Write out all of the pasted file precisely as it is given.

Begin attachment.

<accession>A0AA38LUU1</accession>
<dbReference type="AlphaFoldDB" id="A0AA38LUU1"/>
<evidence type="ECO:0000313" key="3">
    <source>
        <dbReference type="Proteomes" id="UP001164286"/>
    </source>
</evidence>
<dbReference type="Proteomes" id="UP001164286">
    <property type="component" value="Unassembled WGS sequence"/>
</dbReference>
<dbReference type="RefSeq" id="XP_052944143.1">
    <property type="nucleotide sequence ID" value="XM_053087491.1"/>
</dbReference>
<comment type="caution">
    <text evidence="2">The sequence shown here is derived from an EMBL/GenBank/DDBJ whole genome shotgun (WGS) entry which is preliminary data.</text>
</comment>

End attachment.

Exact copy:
<accession>A0AA38LUU1</accession>
<dbReference type="AlphaFoldDB" id="A0AA38LUU1"/>
<evidence type="ECO:0000313" key="3">
    <source>
        <dbReference type="Proteomes" id="UP001164286"/>
    </source>
</evidence>
<dbReference type="Proteomes" id="UP001164286">
    <property type="component" value="Unassembled WGS sequence"/>
</dbReference>
<dbReference type="RefSeq" id="XP_052944143.1">
    <property type="nucleotide sequence ID" value="XM_053087491.1"/>
</dbReference>
<comment type="caution">
    <text evidence="2">The sequence shown here is derived from an EMBL/GenBank/DDBJ whole genome shotgun (WGS) entry which is preliminary data.</text>
</comment>